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How to: Ford Explorer Engine No Start Procedure

mstiebel

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Spruce, I appreciate the input but if I were prepared to replace everything under the hood I would probably be throwing this truck away and buying something new. There is no evidence that the coil is bad and everything related to the ignition worked fine prior to pulling the motor. I replaced the CKP only because the test procedure led me to believe it was bad.

I tried both grounding the plugs to see a spark and I used a spark plug tester. I tested all easily accessible plugs and there was no spark. I visually checked all of the fuses but will test for continuity this evening. There was definitely 12V power at the coil pack so I'm thinking the fuses are fine. Is there an "ignition" relay? Or is it lumped under something else? PCM Power Relay? I'll check the fuel pressure as well but I don't think this affects spark.

I've got the Haynes and Ford Service manuals and so far they haven't been able to troubleshoot my issues. I'm hoping someone can offer real-world experience with what I'm running into. Thanks.
 


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2000StreetRod

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I did separate the harmonic balancer/vibration damper/crank pulley during removal and replaced it with a new OEM vibration damper.

1. No "THEFT" blinking light and the key worked prior to pulling the motor.
2. The fuel gauge says full, assuming it is working. I have not had the truck long enough to know better.
3. The fuel pump seems to be operating properly. There is a high pitch sound that comes from the fuel tank area. The spark plugs are wet when pulled and smell of fuel.
4. "CHECK ENGINE" illuminates.
5. Motor cranks.
6. "CHECK ENGINE" illuminates after a few turns of the engine when cranking. I attempted listening to the fuel pump to determine if it runs while cranking but it is not loud enough to hear over the starter. I went ahead and replaced the CKP as mentioned above with an aftermarket sensor. Still no spark. I then tested the continuity of the conductors from the sensor to the PCM electrical connector, put the original CKP back on, disconnected and reconnected every connector again and again. Still no spark. I've tested the coil per a procedure listed on this site and it appears to be fine. I've checked and cleaned all ground points.

So where do I go from here? The new vibration damper has a timing ring that appears to be more of a stamped steel cage versus the more solid ground/machined timing marks on the original damper. Could the different construction be affecting the CKP? Are the OEM CKP sensors more sensitive? It seems there would be more talk about it on these forums if some CKPs weren't compatible.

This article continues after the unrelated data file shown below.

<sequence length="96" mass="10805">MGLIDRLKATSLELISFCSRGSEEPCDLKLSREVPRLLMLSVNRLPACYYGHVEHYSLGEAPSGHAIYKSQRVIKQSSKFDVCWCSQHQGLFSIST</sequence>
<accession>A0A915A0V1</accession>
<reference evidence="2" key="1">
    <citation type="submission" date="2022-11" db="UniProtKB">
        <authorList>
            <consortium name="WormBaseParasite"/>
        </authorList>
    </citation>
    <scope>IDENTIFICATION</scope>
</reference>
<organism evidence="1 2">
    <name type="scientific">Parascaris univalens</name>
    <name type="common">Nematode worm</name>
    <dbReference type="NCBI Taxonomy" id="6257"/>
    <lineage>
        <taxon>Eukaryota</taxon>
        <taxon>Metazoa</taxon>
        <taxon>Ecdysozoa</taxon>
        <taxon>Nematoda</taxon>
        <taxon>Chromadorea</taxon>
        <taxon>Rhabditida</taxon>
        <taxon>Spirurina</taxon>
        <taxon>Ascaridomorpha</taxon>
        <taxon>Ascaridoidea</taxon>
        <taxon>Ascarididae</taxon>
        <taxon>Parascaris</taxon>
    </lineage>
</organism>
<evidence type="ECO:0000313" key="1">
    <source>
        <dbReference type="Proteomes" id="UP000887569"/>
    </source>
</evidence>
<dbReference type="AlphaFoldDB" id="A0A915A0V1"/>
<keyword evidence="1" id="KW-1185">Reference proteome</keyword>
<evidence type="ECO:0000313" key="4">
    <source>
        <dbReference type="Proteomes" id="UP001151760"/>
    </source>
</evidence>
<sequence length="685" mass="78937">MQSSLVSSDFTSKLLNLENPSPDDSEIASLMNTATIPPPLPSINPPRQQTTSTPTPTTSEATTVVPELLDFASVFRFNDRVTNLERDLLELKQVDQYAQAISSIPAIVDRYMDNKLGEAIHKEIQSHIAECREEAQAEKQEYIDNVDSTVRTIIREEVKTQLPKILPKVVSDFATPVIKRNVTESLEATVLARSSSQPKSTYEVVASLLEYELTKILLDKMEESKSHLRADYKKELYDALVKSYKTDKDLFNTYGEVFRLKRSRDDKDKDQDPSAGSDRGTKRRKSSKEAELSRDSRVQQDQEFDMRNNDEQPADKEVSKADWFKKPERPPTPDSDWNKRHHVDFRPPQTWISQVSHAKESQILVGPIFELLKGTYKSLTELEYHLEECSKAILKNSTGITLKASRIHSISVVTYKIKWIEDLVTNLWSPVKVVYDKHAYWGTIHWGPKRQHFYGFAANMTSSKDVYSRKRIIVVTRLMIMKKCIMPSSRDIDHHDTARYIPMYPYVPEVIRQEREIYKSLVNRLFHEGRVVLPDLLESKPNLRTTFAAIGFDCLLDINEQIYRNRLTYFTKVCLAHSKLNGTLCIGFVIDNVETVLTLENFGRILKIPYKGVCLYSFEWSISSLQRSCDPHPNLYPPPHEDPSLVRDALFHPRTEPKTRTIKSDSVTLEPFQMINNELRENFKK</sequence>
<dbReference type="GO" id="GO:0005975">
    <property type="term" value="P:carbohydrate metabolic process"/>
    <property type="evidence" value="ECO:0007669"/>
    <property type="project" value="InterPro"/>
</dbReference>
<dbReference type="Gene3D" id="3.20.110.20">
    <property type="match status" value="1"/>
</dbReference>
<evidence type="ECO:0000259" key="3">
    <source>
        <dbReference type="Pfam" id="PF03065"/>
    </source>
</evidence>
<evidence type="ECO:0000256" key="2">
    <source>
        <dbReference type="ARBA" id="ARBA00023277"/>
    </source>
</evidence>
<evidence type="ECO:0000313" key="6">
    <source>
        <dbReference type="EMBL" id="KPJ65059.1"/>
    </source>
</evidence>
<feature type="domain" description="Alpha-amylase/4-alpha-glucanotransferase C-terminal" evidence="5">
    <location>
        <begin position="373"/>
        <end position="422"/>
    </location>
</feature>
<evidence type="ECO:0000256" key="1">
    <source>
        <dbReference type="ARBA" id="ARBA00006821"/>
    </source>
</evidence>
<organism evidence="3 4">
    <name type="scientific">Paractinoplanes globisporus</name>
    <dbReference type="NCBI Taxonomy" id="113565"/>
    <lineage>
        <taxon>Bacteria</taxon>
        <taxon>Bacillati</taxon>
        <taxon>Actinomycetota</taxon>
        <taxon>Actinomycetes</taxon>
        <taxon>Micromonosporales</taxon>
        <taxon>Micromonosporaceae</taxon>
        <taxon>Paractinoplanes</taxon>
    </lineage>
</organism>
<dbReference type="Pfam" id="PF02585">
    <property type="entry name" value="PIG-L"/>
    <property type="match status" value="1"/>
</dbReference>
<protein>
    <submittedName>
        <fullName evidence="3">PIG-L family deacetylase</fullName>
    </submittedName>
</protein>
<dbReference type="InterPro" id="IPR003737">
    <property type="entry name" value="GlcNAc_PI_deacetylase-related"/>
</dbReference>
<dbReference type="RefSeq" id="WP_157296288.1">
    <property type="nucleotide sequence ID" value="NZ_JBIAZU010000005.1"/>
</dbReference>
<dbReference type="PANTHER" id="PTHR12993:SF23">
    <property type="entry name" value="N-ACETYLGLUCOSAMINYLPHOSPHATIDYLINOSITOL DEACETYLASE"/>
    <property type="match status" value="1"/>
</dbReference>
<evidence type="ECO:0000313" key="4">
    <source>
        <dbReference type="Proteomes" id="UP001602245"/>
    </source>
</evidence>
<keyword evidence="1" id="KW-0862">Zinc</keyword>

Since your "CHECK ENGINE" illuminates when cranking I suspect the PCM is not recognizing the pulses from the CKP sensor. Without crankshaft position data the PCM does not "know" when to fire the plugs. Unfortunately, I do not have access to a 2002 Ranger wiring diagram but I suspect for the ignition related circuits it is very similar to my 2000 Sport. Are the following your CKP sensor connections:
PCM pin 21 > dark blue wire > CKP connector
PCM pin 22 > gray wire > CKP connector
 




mstiebel

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Are the following your CKP sensor connections:
PCM pin 21 > dark blue wire > CKP connector
PCM pin 22 > gray wire > CKP connector

Those are the exact same on my Ranger. I can send you PDFs of the wiring diagrams if that helps.
 




2000StreetRod

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I suggest that you disconnect the CKP sensor connector. Turn on the ignition and measure the voltage between the pins on the CKP sensor mating connector. If there is a good electrical path from the connector to the PCM then you measure some voltage between the two pins connected to the dark blue and gray wires.
 




mstiebel

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I suggest that you disconnect the CKP sensor connector. Turn on the ignition and measure the voltage between the pins on the CKP sensor mating connector. If there is a good electrical path from the connector to the PCM then you measure some voltage between the two pins connected to the dark blue and gray wires.

Thanks, I'll look into it this evening. Is there a range I should look for?
 








mstiebel